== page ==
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Appearance fixation may be hidden mental disorder

young woman in front of the mirror hiding her face

Body dysmorphic disorder, BDD, is a relatively common mental disorder in Sweden, according to a thesis from Linköping University. The results suggest that people with BDD are disappointed by their contact with the health care system, and experience that the disease is unknown in the system.

BDD is a mental disorder in which the person affected is obsessively concerned with their appearance, which he or she considers to be ugly or grotesque. Even if other people state that there is nothing wrong with the sufferer’s appearance, he or she has difficultly believing this. Sabina Brohede, PhD student in medical psychology, has examined the implications of suffering from BDD. In one study, she carried out in-depth interviews with fifteen women and men who had been diagnosed with BDD.

“For people with this disorder, life may centre on saving enough money to be able to undergo nasal cosmetic surgery for the eighth time. They can spend hours in front of the mirror. One of the people in the study had not left the house for three months,” says Sabina Brohede of the Department of Clinical and Experimental at Linköping University.

BDD is associated with time-consuming compulsive behaviour, such as continuously applying make-up or hiding a perceived defect. Sabina Brohede believes that shame plays a major role. Those affected do not want to be thought of as vain, and this may be the reason that they avoid seeking help, even though they are severely ill.

Sabina Brohede“BDD has absolutely nothing to do with vanity. But it’s nearly become expected that you should be a bit dissatisfied with the way you look, particularly for women. When someone seeks help for their appearance, it’s easy to conclude that they are simply putting too much emphasis on how they look. But I believe that it doesn’t take very many questions to realise that something else lies at the bottom of this. In the case of BDD, this is problems with anxiety and obsession, and suicidal thoughts are very common,” says Sabina Brohede.

Many of those affected seek help at dermatology clinics or desire cosmetic surgery, but previous research has shown that such treatment seldom helps. On the contrary, it can exacerbate the symptoms. Instead, BDD can be treated with cognitive behavioural therapy and antidepressant drugs.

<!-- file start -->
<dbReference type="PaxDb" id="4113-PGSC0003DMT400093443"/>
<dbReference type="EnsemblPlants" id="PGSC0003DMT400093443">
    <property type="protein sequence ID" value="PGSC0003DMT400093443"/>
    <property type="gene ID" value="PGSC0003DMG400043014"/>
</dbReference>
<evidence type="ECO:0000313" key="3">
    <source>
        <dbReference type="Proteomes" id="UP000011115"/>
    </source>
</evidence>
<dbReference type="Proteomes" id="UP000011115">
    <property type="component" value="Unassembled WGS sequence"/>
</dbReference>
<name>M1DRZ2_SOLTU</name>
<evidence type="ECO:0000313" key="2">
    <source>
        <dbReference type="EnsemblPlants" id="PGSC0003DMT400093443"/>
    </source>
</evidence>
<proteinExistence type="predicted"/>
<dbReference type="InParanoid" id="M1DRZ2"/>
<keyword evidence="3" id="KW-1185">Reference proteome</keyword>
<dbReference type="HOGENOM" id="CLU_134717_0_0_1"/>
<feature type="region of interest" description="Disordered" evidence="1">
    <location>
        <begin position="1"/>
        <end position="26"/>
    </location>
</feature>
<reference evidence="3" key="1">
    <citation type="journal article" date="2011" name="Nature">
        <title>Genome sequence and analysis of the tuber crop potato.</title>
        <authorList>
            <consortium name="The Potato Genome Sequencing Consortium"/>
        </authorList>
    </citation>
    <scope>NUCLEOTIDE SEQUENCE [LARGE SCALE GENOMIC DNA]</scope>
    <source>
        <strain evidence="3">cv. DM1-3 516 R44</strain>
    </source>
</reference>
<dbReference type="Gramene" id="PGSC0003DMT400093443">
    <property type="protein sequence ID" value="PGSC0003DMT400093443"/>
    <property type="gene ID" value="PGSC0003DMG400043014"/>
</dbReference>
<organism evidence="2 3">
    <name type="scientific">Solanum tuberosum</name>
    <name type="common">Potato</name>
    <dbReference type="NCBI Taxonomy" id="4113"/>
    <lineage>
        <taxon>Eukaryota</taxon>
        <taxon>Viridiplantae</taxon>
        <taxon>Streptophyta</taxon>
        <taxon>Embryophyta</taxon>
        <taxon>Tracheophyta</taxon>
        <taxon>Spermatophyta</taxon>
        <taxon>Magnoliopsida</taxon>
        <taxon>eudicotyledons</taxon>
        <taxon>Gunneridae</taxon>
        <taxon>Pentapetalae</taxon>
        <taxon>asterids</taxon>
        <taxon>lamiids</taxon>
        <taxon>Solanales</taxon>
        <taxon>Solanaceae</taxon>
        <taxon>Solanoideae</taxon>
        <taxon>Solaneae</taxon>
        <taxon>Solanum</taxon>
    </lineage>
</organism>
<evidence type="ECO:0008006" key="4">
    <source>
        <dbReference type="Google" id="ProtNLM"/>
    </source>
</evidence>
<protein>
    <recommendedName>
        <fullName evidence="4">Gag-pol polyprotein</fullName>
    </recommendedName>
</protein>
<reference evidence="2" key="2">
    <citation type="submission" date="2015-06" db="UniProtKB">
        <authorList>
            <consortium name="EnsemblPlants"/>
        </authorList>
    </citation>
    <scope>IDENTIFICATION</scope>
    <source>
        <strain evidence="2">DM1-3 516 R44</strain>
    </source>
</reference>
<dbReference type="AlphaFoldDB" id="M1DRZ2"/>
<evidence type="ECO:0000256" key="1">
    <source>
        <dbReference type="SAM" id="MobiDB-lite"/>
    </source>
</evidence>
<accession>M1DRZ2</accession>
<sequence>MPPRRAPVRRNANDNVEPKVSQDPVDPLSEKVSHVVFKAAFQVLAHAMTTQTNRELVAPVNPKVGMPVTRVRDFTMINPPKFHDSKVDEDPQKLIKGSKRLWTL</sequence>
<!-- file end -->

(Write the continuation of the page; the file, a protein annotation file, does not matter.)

“An important topic for further research is how the medical care system can best handle these patients. What is required is that the system develop a strategy for how these patients, once identified, are to be met and referred onwards for specialist care,” says Sabina Brohede.

Sabina Brohede has used in-depth interviews to investigate how people diagnosed with BDD experience the medical care system. It became clear that many were disappointed, and they discovered that the condition is unknown within the system. This contributes to difficulties in obtaining the right help.

“Those affected may have visited several different psychologists, without any of them understanding what was involved,” says Sabina Brohede.

She hopes that her results can contribute to increased knowledge about the disease among caregivers in particular and society in general. Those affected often seek help for something related to their appearance, but what they really need is something different. Sabina Brohede emphasises that it is important that the health care system recognise the disorder in able to be able to give the right treatment.

“What’s needed is to ask: ‘How much is this affecting your life?’. If the answer makes it clear that the behaviour is limiting all aspects of the person’s life, it may be a case of BDD. In this case it’s important to offer psychological treatment.”

The disorder has been recognised for 30 years, but there has been very little research into how common it is. Sabina Brohede’s studies of the prevalence of BDD are the first to be carried out in Sweden. She has used a questionnaire to screen for the disorder. This was sent to 7,000 randomly selected women in Östergötland, nearly 3,000 of whom replied. She has evaluated how well the questionnaire worked by comparing its results with those obtained in diagnostic interviews.

“BDD appears to be a relatively common disorder. My results suggest that the prevalence in Sweden is around 1-2%, which is about the same as that of anorexia.”

 

The dissertation: Body Dysmorphic Disorder: Capturing a prevalent but under-recognized disorder, Sabina Brohede, Linköping University Medical Dissertations No. 1557

 

Top photo: Photo by Panpelunee/iStock
Photo right: Sabine Brohede. Photo by David Brohede


Karin Söderlund Leifler Mon Feb 13 14:33:00 CET 2017



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